There isn't any electronics on this 1969 truck , so can't blame it on that. I worked at a Chevy dealer ship back in the Early to mid 80's an saw this problem more then a few times. I remember glove boxes stuffed so full that the light stayed on and drained the battery over night. The vehicle wouldn't start next day an they had it towed to the dealer. I have found bad diodes in the alternator cause this problem. I post a YouTube video for you , beside my test procedure ! To test for parasitic drain on the battery you have to put an amp meter in series on the negative battery cable. This vehicle shouldn't have any drain, yours apparently does are the battery wouldn't go dead. With the meter hooked up start pulling fuses till the meter shows no more drain. How to Find Parasitic Battery Drain If after you pull all the fuses an the drain is still there , disconnect the wire on the back of the alternator and see if that makes a difference ! hope this helps
I can't imagine how changing the belt would have any effect on the electrical system if the alternator is working. The way you check for a drain is to disconnect the battery ground cable and use a test light to make the connection between the battery and ground. If there is something drawing power from the battery the light will glow. Then you pull each fuse from the fuse boxes until the light goes out. You also disconnect the starter and alternator if necessary.
get the alternator checked sounds like its not giving enough charge to keep it at 12v if not car could have a short which is making the battery flat i fitted a car stereo to my 1994 c180 merc to a constant live and my battery whent flat after a few days when i put it onto the ignition so there was no voltage when ignition of it was ok after that
leaving the radio on all night would not cause the battery to drain away like this providing its a good one .try disconnecting the battery overnight and see if it still drains as sometimes a battery can drain flat on its own which is caused by sulphation across the internal plates in the cells ,then if if it starts the next moring the battery is ok ,so next is to discoinnect the alternator large terminal off the alternator and try that and if it starts the following day renew the alternator as a rectifying diode is down running battery flat ,if still a proble then out comes the tester to look for a relay that has the contacts stuck together or the favourite boot light but this is a pick up truck so i would suspect the alternator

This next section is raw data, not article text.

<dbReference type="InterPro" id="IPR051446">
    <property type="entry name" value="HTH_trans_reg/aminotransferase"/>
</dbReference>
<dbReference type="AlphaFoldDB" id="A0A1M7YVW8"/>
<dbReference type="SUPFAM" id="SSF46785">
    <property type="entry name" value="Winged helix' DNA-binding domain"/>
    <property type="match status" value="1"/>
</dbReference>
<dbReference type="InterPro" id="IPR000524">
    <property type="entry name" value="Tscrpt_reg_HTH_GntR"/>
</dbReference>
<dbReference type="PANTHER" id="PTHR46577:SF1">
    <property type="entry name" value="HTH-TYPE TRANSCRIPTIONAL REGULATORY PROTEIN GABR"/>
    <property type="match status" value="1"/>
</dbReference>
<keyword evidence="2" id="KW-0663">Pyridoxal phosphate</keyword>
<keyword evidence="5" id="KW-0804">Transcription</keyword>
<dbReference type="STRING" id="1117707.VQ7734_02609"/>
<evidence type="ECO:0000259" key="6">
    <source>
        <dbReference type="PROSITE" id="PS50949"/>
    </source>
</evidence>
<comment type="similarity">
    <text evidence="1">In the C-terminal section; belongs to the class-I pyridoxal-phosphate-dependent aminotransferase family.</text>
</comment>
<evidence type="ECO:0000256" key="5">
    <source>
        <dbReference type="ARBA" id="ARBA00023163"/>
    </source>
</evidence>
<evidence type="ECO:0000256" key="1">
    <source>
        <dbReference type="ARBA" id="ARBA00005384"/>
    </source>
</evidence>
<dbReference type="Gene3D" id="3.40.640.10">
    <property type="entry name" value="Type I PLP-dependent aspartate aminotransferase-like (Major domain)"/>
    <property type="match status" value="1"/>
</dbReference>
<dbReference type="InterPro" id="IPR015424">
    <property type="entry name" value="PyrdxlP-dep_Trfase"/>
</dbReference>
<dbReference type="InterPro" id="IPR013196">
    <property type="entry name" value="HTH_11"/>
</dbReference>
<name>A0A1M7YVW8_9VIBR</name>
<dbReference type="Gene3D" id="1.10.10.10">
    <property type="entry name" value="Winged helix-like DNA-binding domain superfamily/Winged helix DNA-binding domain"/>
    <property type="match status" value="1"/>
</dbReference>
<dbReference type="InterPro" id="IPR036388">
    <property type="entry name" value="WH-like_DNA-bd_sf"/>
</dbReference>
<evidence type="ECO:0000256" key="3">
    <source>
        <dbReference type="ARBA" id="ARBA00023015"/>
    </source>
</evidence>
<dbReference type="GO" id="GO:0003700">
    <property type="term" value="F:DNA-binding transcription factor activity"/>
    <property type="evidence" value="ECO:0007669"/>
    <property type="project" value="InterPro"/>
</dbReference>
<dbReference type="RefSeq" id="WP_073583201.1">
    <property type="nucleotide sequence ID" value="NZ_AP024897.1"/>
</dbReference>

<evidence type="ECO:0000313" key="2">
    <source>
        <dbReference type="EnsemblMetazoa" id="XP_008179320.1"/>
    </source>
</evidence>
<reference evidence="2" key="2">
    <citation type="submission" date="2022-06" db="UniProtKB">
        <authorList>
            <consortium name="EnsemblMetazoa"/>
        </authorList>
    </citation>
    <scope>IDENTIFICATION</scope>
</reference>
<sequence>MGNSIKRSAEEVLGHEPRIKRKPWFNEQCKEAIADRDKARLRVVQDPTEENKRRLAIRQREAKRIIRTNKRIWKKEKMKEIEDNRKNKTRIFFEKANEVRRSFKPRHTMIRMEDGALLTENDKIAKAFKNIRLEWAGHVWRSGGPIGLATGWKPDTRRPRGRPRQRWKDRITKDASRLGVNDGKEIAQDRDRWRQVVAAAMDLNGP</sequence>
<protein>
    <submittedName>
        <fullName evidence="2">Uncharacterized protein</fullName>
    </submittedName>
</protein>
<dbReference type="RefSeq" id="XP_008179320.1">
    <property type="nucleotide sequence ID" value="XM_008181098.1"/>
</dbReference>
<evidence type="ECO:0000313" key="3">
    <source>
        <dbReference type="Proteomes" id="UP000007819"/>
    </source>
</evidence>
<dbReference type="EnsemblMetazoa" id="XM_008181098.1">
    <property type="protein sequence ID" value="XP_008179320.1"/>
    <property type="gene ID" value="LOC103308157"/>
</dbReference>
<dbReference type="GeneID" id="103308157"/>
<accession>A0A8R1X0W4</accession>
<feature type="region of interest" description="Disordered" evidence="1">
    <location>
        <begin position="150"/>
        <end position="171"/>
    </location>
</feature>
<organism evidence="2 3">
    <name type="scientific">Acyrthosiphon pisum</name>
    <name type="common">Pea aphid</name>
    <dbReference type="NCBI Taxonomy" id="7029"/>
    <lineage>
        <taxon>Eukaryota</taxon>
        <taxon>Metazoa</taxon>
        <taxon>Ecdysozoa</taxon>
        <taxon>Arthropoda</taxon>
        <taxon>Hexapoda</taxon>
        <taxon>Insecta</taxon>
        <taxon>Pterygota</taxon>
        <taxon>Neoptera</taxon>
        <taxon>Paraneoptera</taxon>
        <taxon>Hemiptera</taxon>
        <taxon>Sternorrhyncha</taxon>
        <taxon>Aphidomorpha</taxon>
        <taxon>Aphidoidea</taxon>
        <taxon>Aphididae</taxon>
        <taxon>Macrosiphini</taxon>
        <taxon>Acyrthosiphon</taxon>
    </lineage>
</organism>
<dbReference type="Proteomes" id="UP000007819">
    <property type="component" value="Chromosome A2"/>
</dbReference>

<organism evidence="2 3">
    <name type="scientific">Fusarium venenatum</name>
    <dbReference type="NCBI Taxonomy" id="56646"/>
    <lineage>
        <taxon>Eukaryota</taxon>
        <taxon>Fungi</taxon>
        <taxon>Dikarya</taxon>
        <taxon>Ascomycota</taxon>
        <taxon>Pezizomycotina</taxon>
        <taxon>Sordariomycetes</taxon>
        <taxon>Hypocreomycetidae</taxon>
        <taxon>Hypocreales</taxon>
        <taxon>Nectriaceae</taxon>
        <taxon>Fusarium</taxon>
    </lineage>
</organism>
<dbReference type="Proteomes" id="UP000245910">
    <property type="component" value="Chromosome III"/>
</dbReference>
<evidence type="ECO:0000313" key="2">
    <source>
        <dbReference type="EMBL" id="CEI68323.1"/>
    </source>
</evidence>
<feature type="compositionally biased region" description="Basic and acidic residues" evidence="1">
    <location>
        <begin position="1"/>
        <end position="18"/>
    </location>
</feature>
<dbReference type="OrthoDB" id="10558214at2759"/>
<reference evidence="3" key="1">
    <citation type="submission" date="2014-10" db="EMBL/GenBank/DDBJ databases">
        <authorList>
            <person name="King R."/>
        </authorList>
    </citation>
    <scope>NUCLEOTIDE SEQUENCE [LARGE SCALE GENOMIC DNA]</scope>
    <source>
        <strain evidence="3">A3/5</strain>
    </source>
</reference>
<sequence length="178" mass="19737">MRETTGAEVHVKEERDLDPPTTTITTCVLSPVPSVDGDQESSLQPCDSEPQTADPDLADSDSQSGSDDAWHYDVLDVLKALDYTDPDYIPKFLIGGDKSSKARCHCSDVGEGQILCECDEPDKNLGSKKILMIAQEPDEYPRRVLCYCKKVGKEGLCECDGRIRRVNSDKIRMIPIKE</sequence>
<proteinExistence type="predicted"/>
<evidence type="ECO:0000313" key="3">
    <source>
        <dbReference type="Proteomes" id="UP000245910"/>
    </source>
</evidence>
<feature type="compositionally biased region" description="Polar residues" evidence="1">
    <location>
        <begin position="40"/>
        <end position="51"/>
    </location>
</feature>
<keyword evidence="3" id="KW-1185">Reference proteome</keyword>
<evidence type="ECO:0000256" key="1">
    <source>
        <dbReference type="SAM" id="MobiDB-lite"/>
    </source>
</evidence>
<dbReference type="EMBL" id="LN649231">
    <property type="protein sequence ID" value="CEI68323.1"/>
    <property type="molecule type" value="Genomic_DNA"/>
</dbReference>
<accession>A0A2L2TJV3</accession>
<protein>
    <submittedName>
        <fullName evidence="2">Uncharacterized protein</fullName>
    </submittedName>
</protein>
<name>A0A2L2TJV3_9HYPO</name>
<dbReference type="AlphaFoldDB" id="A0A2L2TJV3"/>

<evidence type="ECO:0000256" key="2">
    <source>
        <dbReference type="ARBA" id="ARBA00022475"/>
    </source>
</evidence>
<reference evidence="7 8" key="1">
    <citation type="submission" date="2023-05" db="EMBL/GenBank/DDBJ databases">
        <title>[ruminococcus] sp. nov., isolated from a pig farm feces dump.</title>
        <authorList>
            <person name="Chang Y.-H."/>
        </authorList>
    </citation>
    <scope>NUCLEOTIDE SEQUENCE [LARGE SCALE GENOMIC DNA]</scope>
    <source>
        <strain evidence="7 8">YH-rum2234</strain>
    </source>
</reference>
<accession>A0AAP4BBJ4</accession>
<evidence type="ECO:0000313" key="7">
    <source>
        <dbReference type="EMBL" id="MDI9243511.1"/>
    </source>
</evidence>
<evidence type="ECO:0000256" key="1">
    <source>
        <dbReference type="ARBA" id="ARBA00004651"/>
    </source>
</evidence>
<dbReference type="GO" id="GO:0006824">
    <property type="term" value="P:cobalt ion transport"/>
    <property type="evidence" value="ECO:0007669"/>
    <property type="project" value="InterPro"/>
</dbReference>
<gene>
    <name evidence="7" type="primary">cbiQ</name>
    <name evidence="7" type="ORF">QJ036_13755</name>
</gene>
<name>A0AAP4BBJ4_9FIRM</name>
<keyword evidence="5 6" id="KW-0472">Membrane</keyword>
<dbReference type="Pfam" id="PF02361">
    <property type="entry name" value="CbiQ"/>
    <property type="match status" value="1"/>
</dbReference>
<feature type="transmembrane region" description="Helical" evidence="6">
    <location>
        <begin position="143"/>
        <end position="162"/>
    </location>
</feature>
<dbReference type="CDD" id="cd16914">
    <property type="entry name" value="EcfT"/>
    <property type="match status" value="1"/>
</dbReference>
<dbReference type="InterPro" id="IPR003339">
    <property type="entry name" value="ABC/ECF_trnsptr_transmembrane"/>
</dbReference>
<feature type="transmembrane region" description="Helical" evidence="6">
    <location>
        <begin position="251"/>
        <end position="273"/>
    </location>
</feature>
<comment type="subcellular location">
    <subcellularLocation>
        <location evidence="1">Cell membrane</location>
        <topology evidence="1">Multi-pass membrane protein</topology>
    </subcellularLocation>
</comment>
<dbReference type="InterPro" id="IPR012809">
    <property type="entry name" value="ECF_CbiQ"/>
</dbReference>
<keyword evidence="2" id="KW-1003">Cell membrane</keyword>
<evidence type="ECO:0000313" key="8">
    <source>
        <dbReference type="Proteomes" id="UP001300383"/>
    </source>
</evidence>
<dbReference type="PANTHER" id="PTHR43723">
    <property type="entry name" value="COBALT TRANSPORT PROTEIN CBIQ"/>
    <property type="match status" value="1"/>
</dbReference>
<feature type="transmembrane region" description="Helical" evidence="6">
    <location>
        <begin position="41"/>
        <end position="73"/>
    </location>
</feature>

CHECK ALTERNATOR OUT PUT SHOULD BE 13.5 VOLTS TO 14.5 VOLTS.IF NOT ALTERNATOR IS NOT CHARGING BATTERY.CHECK ALTERNATOR FUSE AND CHECK ALTERNATOR POSITIVE FEED WIRE AND VOLTAGE REGULATOR WIRES.IF ALL IS GOOD ALTERNATOR NEED TESTING AND REPLACED.IF ALTERNATOR GOOD BATTERY CABLES COULD BE OLD CAUSING POOR GROUND AND HIGH RESISTANCE IN POSITIVE CIRCUIT. STARTER SOLENOID FAULTY IF NOT BEEN REPLACED.
Hi There. One possible approach would be, with the ignition off, remove the fuses one at a time and place a multimeter, set up to measure current, across the fuse terminals. If you do not have a multimeter, a low wattage bulb (5W) with wire attached may work. Some equipment like the stereo will use a few millamps but any significant current draw will identify the circuit responsible. Then use the manual to find which equipment is fed from that fuse or see what equipment does not work with the fuse removed. Mechanical relays can stick causing current drain problems. I wouldn't think there is a direct short because this would blow the fuse in the circuit. The alternator itself can drain a battery if the rectifier starts to break down. As it is difficult to measure current going through the alternator, you could measure the battery voltage while the alternator plug is removed. A small increase in voltage (maybe less than 1 volt) occuring at the same time as the plug removal would suggest current draining through the alternator. The voltage measuring technique can be used for the fuse removal if you prefer. Hope this helps. Good luck!